"Previous scholarship on trials of war criminals focused on the legal proceedings with only tacit acknowledgment of the political and social context. Dean Aszkielowicz argues in [this book] that the trials of Class B and Class C Japanese war criminals in Australia were not only an attempt to punish Japan for its militaristic ventures but also a move to exert influence over the future course of Japanese society, politics, and foreign policy as well as to cement Australia's position in the Pacific region as a major power. During the Allied occupation of Japan, Australia energetically tried Japanese Class B and Class C war criminals. However, as the Cold War intensified, Japan was increasingly seen by the United States and its allies as a potential ally against communism and was no longer considered a threat to Pacific security. In the 1950s, concerns about the guilt of individual Japanese soldiers made way for pragmatism and political gain when the sentences of war criminals became a political bargaining chip"--Back cover.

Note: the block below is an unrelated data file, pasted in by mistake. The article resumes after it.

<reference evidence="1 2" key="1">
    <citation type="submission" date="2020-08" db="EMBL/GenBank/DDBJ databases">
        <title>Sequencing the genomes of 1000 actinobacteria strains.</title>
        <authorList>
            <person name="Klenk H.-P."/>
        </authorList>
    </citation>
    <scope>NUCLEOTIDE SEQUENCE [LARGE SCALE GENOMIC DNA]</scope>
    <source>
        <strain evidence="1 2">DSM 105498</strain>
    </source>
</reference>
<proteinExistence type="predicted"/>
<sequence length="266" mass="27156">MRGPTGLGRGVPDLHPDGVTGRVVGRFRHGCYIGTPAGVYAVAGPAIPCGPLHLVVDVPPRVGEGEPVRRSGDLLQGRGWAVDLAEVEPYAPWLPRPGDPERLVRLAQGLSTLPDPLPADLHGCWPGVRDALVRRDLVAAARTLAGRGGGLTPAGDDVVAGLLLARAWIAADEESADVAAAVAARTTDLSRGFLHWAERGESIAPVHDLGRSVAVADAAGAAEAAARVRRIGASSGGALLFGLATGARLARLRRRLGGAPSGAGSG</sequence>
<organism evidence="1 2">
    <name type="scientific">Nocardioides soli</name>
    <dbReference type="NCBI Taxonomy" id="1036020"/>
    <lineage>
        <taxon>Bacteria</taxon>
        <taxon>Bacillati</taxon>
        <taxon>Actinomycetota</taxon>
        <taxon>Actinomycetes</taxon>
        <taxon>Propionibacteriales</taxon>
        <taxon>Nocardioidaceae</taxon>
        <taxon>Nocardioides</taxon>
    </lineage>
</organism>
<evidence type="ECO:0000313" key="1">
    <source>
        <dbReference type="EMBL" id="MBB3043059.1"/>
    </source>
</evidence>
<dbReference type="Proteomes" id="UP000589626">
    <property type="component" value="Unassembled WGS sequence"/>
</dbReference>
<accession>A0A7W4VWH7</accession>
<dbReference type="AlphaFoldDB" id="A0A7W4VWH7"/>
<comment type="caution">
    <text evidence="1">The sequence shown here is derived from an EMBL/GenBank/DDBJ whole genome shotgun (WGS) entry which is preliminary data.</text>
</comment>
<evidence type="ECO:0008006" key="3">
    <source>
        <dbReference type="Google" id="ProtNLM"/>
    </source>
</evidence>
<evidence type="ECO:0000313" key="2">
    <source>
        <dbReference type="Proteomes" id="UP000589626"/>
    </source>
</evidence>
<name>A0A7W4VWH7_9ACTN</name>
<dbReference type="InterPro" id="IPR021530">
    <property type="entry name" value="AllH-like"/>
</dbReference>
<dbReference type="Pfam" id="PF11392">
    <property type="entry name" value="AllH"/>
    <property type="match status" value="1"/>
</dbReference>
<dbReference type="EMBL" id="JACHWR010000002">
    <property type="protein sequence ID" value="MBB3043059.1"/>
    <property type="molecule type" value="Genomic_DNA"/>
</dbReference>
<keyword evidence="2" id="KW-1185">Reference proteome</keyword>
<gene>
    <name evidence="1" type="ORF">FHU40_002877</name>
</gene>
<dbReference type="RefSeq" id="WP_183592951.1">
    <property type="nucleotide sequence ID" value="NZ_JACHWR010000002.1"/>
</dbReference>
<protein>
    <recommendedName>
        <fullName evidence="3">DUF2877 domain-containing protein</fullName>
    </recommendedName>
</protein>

Includes bibliographical references (pages 153-165) and index.
Japan and Australia, 1944-1946 : the early domestic and regional context -- Building a case against the war criminals : law and investigation -- Procedure -- The first phase of the prosecutions, 1945-1948 -- The changing political context -- the second phase : Manus Island -- Post-trial : repatriation of war criminals -- A new direction : the release of war criminals